For Lt. Cmdr. Gilbert Baughn, remembering his roots in California is second nature, even as he adds another accomplishment to an already decorated military career.
Baughn relieved Lt. Cmdr. Jonathan Alston as officer in charge of Naval Computer and Telecommunications Area Master Station Atlantic (NCTAMS LANT) Detachment Jacksonville (Det. JAX) during a change of charge ceremony last week, the latest milestone in a nearly 30-year-long career.
After entering the Navy in 1992 as an undesignated seaman recruit, Baughn spent 15 years in the enlisted ranks as an information system technician, advanced to the coveted rank of Chief Petty Officer, and commissioned through the Limited Duty Officer Program. Baughn is a graduate of the Naval War College with a master's degree in National Security and Strategic Studies. He has served in a multitude of sea, shore, staff, expeditionary, and special warfare billets, and he holds a number of qualifications, unit, and personal awards.
Baughn joined up quickly after graduating from California High School in May of 1992 — he'd left for basic training by August and celebrated his eighteenth birthday at boot camp.
His career to date, Baughn said, has been fantastic.
"I've enjoyed every place I've been to and everything that I've done," Baughn said. "Being in the military and traveling around to deployments has its challenges, and part of being in the military is it teaches you how to deal with certain adversities that a lot of folks take for granted. They may not even think of about some of the stuff we have to deal with moving all the time and making new friends everywhere you go. Especially if you have kids like I do, and like a lot of families do."
Baughn spent two deployments in Iraq and has found himself stationed in places like Korea, Japan, Singapore, Thailand and other countries in the Middle East. With him, he brought his wife and children, the youngest of which is 20 and has followed in her father's footsteps and joined the military as a member of the Army reserves.
"It made them stronger," Baughn said. "It makes kids more resilient, knowing that they can face challenges and still excel."
Being born and raised in California, however, has never left his mind, despite his decades of accomplishments.
"I've always been proud of where I'm from," Baughn said. "I've talked to folks throughout my career about it. Everybody in the Navy is from different places — we share our experiences growing up, and that all comes together in the military."
Baughn said he grew up hauling hay in the summertime and working on the turkey farm, which he said made him the person he is now.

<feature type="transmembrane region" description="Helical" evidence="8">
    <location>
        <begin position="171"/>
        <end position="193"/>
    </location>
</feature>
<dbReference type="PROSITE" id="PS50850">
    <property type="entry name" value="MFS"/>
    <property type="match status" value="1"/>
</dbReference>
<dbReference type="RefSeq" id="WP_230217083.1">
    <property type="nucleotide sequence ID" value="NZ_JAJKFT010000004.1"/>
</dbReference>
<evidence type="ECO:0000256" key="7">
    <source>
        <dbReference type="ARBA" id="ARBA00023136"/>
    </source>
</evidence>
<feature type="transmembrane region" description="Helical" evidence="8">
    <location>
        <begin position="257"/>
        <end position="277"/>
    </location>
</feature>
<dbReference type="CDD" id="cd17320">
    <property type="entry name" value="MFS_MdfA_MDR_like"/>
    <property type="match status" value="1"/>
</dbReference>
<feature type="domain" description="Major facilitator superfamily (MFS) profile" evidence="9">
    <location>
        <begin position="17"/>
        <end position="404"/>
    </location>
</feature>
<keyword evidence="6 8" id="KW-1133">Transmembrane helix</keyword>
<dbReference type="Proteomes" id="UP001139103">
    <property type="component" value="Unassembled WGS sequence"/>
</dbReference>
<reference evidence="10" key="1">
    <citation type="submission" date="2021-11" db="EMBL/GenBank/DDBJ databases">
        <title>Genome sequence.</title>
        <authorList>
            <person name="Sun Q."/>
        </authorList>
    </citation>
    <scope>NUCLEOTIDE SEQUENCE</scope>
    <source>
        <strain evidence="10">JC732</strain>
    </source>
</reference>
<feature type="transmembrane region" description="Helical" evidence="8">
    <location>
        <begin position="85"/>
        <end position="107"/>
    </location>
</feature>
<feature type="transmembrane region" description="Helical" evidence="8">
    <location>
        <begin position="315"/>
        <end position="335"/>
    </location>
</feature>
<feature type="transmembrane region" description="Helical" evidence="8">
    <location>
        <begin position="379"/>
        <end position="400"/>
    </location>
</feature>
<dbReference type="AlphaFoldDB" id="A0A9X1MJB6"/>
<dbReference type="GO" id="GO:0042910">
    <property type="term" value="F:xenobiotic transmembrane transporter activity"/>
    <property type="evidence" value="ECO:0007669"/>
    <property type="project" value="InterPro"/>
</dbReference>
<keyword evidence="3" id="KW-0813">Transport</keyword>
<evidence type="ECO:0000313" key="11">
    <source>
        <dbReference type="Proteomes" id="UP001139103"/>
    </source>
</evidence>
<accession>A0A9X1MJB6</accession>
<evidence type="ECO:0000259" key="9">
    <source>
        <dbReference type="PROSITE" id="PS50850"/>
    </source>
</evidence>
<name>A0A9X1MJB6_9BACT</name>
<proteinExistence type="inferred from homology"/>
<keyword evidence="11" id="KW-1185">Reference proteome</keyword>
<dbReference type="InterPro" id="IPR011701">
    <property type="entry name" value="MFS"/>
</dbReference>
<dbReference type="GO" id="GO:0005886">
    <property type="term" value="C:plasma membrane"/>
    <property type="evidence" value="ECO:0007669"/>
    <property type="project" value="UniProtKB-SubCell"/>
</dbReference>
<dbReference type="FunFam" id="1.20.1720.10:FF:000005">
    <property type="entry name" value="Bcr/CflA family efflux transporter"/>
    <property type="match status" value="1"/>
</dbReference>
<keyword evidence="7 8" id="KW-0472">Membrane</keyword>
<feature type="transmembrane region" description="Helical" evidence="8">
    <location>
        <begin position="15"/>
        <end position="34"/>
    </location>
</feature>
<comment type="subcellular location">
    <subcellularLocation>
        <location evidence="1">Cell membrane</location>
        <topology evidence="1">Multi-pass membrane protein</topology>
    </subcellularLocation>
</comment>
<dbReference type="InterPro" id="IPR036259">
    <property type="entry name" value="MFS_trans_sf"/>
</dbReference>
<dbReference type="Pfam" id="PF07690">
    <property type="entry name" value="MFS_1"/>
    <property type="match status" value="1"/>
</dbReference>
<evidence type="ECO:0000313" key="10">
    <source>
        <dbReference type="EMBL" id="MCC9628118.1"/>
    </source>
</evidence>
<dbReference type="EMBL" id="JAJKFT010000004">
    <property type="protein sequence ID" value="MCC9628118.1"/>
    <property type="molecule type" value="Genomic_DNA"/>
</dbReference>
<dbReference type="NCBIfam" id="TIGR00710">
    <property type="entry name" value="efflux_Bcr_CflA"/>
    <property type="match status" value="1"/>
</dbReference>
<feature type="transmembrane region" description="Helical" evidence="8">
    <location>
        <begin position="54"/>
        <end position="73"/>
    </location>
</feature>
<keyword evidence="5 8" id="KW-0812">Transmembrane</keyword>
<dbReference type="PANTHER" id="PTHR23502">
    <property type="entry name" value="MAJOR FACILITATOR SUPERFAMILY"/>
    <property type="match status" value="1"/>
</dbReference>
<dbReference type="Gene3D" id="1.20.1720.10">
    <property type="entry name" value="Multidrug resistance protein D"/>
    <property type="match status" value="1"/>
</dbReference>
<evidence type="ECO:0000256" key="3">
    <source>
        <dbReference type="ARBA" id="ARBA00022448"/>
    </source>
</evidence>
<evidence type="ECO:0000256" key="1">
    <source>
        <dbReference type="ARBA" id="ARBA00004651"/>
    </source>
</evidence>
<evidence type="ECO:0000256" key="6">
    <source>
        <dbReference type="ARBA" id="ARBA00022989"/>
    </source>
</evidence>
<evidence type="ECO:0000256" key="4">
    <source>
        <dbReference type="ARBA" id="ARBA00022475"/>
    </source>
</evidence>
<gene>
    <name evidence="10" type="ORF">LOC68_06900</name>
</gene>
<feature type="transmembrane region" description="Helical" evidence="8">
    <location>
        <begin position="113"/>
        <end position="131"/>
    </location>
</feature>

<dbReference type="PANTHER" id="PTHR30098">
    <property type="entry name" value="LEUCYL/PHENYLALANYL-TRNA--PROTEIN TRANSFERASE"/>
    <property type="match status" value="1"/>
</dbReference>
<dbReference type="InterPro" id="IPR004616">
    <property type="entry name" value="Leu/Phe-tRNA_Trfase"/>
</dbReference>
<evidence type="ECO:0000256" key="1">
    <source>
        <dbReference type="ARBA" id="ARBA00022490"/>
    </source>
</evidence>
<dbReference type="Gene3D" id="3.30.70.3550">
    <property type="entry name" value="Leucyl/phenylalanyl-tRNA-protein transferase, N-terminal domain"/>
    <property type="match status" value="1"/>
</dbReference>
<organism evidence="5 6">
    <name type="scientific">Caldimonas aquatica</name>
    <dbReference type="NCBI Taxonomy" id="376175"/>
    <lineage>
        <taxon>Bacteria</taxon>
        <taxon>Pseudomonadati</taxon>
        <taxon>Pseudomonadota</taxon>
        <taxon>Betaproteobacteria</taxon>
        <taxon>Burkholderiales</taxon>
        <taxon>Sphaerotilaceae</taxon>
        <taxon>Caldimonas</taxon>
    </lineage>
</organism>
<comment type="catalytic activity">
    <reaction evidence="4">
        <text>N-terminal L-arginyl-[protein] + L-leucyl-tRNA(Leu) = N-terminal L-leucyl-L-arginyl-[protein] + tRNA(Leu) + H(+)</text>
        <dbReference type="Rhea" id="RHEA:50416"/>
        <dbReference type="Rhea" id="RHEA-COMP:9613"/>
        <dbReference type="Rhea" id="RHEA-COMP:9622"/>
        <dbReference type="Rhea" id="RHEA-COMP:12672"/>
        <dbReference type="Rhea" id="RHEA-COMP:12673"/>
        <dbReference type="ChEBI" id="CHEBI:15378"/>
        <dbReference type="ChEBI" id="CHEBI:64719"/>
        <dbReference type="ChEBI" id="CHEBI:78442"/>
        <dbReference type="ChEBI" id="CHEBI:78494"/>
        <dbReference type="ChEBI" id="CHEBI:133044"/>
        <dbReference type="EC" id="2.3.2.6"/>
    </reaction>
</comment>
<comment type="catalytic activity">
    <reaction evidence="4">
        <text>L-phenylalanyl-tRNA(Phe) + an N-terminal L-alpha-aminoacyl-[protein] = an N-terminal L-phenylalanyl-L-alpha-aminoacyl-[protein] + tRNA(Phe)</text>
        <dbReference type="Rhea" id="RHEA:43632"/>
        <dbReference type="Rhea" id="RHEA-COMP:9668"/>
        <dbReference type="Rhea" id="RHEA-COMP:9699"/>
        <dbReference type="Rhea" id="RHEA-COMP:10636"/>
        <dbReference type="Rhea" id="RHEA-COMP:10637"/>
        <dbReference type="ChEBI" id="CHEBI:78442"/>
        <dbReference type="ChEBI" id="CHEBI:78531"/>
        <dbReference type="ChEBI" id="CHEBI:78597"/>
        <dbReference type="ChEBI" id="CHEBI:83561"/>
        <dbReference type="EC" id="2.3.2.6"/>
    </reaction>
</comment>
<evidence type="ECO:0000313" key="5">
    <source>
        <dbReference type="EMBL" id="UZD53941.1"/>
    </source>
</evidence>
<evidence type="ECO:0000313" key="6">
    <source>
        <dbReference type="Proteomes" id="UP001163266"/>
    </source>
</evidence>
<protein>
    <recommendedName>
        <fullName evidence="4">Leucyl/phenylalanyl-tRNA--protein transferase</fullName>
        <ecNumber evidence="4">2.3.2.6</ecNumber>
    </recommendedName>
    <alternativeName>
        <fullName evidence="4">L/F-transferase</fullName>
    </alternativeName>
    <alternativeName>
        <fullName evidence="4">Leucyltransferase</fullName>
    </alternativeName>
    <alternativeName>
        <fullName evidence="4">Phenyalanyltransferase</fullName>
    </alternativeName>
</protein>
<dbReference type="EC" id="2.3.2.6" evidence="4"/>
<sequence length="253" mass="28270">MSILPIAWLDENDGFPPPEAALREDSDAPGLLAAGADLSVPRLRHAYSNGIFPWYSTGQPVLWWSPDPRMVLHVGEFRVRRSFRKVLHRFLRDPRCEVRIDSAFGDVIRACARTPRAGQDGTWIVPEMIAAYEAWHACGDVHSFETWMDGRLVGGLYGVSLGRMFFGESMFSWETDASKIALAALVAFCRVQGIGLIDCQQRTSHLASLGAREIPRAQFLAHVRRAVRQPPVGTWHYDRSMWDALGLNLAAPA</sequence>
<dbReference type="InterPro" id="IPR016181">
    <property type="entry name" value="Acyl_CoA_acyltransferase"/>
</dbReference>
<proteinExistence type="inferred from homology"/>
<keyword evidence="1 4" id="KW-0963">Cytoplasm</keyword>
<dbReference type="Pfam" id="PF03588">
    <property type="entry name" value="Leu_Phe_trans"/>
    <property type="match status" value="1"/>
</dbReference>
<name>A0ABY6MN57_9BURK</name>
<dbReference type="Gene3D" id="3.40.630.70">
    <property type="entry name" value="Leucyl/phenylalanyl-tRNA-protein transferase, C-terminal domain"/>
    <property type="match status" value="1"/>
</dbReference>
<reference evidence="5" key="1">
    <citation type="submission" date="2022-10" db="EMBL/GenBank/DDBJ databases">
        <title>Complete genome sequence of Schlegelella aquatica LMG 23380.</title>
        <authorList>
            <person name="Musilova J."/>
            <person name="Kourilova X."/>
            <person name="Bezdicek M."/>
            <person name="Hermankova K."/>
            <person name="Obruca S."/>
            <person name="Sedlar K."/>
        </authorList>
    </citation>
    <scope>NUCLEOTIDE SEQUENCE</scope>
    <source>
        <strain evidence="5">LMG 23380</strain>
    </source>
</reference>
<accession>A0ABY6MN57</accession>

"The work ethic there and the upbringing from my family is what helped make me who I am today, and I always share that with folks," Baughn said.
Baughn said he keeps touch with plenty of friends in California today — "best friends for life" coming from a community like this one, he said. A group of siblings — two sisters and a brother — all also remain in or nearby California today, along with his parents and grandmother, who live two blocks down from each other.
Baughn said the last time he was able to make it home for a surprise visit was about a year and a half ago, which coincided with his father's birthday and retirement celebrations.
Baughn said he owes a lot of his success to his father, who taught him his work ethic, and the leadership in the military that's helped him along the way. Baughn's heritage also played a part in why he joined the military — he has family that served in just about every branch, from a grandfather that served in the Air Force to uncles that served in the Navy, Army and Marines.
His family in Mid-Missouri have connected with him via social media to offer their congratulations since he took on his new role. Baughn said he keeps up communication with his parents and siblings pretty regularly in general, something that has looked different across the span of his career as technology has advanced.
"Having the technology we have and being able to live video chat with someone at the press of a button is nice," Baughn said. "When I came in in 1992, the internet basically didn't exist. Some of my early time out at sea and deployments, you didn't have that communication. It was all handwritten letters in the mail. It's easier for folks to handle that time away when they can communicate back home more often."
Baughn said after his humble beginnings, coming in as an E-1 seaman recruit and working his way up the chain, he is proud of what he has been able to accomplish.
"I'm honored and humbled at the same time to get to be in a position like this, where I'm leading as the command of communications experts," Baughn said. "The mission we do here and what we support is pretty critical, and I'm happy to be here in this position."